The Rescue of the Rattlesnake Mountain (dog) Gang

Local residents know about the many benefits that come from living in the beautiful Snoqualmie Valley. Unfortunately, most of us know there are drawbacks too. Two of those drawbacks are lost and abandoned dogs.

Many selfless locals spend a good portion of their summer weekends trying to help out-of-towners who, for one reason or another, have lost their dogs while hiking our local trails. It is a sometimes-heartbreaking task that few choose to take on and even fewer make as their life’s work. This is the story of someone who does just that and recently saved the lives of four young dogs.

On Friday, August 20th, a Department of Natural Resources (DNR) employee, Shannon Eggers, went to open the DNR gate on Winery Road as part of her job. That morning she discovered four mixed breed young dogs and a poured-out bag of dog food near the gate.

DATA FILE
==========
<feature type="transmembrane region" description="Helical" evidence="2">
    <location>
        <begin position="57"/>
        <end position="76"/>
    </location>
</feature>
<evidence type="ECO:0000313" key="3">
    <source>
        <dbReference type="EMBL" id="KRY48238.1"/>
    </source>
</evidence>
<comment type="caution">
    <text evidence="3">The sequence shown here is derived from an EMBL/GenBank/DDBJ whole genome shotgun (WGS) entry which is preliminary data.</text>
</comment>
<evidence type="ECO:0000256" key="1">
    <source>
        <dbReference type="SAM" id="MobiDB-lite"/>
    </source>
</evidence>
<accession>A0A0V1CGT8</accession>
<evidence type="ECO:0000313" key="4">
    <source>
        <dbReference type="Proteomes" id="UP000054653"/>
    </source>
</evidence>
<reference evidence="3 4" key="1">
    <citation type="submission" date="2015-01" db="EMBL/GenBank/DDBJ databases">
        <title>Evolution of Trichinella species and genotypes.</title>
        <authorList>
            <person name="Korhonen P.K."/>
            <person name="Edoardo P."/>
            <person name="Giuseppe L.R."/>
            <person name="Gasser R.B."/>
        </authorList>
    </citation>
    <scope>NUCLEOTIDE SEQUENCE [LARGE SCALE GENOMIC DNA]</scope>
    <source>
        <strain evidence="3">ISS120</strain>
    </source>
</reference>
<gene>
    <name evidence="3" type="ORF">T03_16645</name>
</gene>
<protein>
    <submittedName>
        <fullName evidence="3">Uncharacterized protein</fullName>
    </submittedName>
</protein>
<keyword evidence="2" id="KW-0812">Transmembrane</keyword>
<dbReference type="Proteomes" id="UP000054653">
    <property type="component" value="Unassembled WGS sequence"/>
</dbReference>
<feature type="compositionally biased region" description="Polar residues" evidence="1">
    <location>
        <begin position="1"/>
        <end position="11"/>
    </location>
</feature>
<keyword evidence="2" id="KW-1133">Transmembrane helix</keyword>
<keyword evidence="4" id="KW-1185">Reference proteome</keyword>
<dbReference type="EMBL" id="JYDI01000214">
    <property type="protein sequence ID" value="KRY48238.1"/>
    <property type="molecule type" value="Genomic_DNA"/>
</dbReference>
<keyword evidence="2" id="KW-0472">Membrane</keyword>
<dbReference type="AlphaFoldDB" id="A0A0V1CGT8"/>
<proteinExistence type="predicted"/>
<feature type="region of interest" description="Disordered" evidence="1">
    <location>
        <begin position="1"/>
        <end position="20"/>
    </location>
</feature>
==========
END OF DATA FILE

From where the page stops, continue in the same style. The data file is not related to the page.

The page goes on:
Eggers called Animal Control who set a trap and posted signs warning hikers and bikers to stay away from the dogs. Since the dogs were charging at people in a way that could be seen as aggressive, Animal Control called Jim Branson from Useless Bay Animal Sanctuary.

If you don’t know of Useless Bay Sanctuary and Jim Branson, you should because he and his non-profit are an enormous help and blessing to the pet community in the Puget Sound area.

Founded in 2013, Useless Bay Sanctuary is a team of rescuers passionate about helping lost dogs. They help dogs that other people have trouble capturing.  Their mission is to help those stray dogs that may not fit with the tools and resources of traditional animal shelters and rescues.